JEAN ALICE ROWCLIFFE



PRESS & MEDIA 




Becel - Baking with Heart Launch, 2016


http://www.mullenlowelondon.com/news/mullenlowe-london-launch-the-baking-with-heart-series/



 
Youtube Becel product launch,

February 2016


https://www.youtube.com/watch?v=QHzkSHc6ZqY



Becel Launch - Canadian Grocer, 2016


http://www.canadiangrocer.com/top-stories/becel-campaign-showcases-emotions-behind-baking-61826



Becel Launch - Marketing magazine, 2016


http://www.marketingmag.ca/brands/becel-campaign-adds-more-heart-167785




The London Free Press/ Sun Media

December 2, 2013

 

 http://www.lfpress.com/2013/12/01/sons-loss-inspires-royal-nanny-to-share-life-lessons


 

YouTube Video​The Last Tear

http://www.youtube.com/watch?v=DCCAhWqtsKs&feature=youtu.be




Matier and Ross

San Francisco Chronicle

November 3, 2013

http://www.sfgate.com/bayarea/matier-ross/article/Warriors-pavilion-a-Trojan-horse-to-foes-4950060.php

           



 The Village Well, Inc.

http://www.youtube.com/watch?v=DicJB9RHX9M




Gentry magazine:

January 2011   Page 53

www.18media.com



Bay Area Parent

Best of the Hidden Gems 2011

http://bayareaparent.parenthood.com/article/the-best-of-the-bay-area--silicon-valley--hidden-gems-editors-picks.html



Princess Michael visits The Village Well, November 2010

http://www.youtube.com/watch?v=vJPyHfNZ0Ro&feature=player_embedded



CBS News: 2011

http://sanfrancisco.cbslocal.com/category/watch-listen/video-on-demand/?auto%20Start=true&topVideoCatNo=default&clipId=5884740&flvUri=&partnerclipid=


NBC News: James's visit to Inauguration 2009

http://www.nbcbayarea.com/news/local/SF_Students_Unlikely_Road_to_D_C__Bay_Area.html



November 1, 2008: James at Obama Rally in Henderson Nevada. James is behind Obama's upper left arm in striped shirt.

http://www.youtube.com/watch?v=u_HGVaIPndM



San Francisco Chronicle:

Leah Garchik August 23,2010

The Village Well, at St. Mary the Virgin Episcopal Church on Union Street, was established in 2007 by Jean Rowcliffe as a place for "slow parenting," where parents and children could encounter other parents and children and play in an atmosphere of serenity. Rowcliffe calls it "a place of community based around a communal gathering place in the village."

Having dreamed about the British royal family in childhood, Rowcliffe was in service at Buckingham Palace by the time she was 17. Later, she was nanny to the children of Princess Michael of Kent and, later, came to San Francisco to nanny some of Danielle Steel's children. Obviously, she's a proper nanny; a video on the church's website specifies that at the Well, when coffee and tea are served, it's in china cups. The video also says the Well reaches out beyond Pacific Heights to help the disadvantaged.

Rowcliffe is promising to spill some royal beans at a fundraising talk on "How many staff does it take to make a tea tray for the queen?" on Sept. 11. But not enough beans to upset her former boss, Princess Michael, who's so supportive of this project that she'll be guest of honor and deliver a fundraising lecture on "Monarchy and Motherhood: From Cradle to Crown" at an Oct. 30 dinner for the project.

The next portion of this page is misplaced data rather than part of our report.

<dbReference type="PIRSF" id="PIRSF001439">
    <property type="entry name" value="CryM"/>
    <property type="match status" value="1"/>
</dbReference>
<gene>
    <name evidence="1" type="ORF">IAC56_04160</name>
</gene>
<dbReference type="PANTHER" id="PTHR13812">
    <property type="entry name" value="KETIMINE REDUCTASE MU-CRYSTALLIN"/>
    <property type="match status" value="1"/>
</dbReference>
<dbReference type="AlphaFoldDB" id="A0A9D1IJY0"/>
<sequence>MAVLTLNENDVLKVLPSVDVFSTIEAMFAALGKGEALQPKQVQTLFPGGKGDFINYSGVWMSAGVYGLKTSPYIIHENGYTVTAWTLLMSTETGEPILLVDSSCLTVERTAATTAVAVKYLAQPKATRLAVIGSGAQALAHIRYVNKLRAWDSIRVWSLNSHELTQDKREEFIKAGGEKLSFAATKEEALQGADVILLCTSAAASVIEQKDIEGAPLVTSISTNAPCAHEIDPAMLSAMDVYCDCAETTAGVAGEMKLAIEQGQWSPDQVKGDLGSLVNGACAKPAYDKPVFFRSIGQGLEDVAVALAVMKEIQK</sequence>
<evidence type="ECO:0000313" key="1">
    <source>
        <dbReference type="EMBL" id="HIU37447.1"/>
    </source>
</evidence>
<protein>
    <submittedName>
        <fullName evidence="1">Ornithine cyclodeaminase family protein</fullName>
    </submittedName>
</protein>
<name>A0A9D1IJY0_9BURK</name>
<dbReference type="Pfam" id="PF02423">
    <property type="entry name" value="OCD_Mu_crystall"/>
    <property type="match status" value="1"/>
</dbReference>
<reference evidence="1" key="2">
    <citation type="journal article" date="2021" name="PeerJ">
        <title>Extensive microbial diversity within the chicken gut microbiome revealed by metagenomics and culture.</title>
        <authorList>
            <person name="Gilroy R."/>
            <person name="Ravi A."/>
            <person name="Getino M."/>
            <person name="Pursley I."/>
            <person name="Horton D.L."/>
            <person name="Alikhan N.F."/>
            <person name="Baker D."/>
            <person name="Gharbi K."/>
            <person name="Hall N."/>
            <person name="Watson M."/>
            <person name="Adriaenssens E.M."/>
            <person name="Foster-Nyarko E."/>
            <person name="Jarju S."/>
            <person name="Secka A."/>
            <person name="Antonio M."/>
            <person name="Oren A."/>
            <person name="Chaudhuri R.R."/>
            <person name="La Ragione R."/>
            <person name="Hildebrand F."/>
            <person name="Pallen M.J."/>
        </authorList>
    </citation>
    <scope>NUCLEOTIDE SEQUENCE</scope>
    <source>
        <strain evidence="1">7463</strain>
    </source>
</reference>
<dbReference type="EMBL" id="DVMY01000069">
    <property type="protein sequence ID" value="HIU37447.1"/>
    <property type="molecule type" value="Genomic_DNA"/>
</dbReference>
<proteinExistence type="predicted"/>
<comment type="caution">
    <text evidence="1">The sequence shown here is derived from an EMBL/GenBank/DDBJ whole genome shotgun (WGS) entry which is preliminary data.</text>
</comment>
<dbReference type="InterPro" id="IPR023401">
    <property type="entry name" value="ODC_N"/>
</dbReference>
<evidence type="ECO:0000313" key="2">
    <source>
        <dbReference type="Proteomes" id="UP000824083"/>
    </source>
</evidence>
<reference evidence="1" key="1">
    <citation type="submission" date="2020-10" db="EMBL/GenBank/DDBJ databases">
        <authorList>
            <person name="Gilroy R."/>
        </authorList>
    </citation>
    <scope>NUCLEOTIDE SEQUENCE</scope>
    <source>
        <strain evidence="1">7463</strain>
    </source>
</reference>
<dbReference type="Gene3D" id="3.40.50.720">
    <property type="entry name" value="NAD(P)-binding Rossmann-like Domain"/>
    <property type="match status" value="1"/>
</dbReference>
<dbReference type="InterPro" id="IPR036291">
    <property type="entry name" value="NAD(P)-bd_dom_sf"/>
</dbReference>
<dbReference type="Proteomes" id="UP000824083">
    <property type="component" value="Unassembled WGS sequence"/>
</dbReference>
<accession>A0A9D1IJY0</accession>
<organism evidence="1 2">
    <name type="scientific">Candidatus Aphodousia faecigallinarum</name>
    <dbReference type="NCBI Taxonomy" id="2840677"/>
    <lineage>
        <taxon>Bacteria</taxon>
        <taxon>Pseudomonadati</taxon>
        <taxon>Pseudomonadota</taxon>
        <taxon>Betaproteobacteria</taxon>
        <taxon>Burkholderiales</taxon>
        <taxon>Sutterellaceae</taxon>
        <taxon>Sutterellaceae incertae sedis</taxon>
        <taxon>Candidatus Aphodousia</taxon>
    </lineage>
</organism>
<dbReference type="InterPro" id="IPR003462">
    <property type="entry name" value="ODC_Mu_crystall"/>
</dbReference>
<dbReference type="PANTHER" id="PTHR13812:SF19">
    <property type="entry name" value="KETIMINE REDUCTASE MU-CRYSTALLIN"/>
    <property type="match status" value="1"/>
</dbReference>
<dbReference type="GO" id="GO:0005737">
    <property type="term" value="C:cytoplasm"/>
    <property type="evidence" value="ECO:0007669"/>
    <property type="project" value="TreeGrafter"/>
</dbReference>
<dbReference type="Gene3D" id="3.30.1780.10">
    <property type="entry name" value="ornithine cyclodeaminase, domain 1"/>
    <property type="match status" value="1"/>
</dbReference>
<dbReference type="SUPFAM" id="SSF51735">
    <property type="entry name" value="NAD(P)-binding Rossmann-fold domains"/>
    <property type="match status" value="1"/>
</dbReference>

San Francisco Chronicle:

Catherine Bigelow November 3, 2010

Exiting the parking lot, our situation got less bizarre as we headed to the Palace Hotel for a fundraiser that featured a program by a member of the blue-blooded British monarchy, HRH Princess Michael of Kent.

(Oh, that the mercurial god of scheduling had colluded with the white-gloved goddess of decorum to allow the paths of these two personages to meet. Alas.)

Proper, punctual and plummy of tone, the elegant princess mingled graciously among the 200 guests - sans any sign of handlers, police presence or tacky T-shirts.

The event benefited the Village Well, a day care center founded by Jean Rowcliffe for low-income families on the grounds of St. Mary the Virgin Episcopal Church in Cow Hollow.

As a young woman, Rowcliffe was nanny at Kensington Palace to the Kents' children, Lord Frederick and Lady Gabriella, so she asked her princess pal to pitch in at the Well's gala.

"If my children are wonderful, and I think they are," said Princess Michael, "it's due to Jean."

Princess Michael is an engaging speaker, author and historian who politely dishes up tantalizing tidbits of royal history.

In honor of the Well, she delivered a talk titled "Cradle to Crown: Monarchy and Motherhood," which detailed a rocky road filled with plagues, pestilence, royal power plays and early death, from the 1500s up to the 20th century. Phew.

However, the princess avoids discussing present-day monarchs and their parenting skills.

"We all know King Henry had many wives, some without heads," said Princess Michael, of those losses that often occurred in the Tower of London. "Even though my husband, Prince Michael, is a constable there, I don't like the Tower, so I avoid speaking on current family members."

British Consul General Julian Evans was delighted by the lecture, declaring that if his history teachers had been such talented storytellers, he might've stuck with those studies.

And Princess Michael heralded Rowcliffe for her efforts in making young lives better for those less fortunate.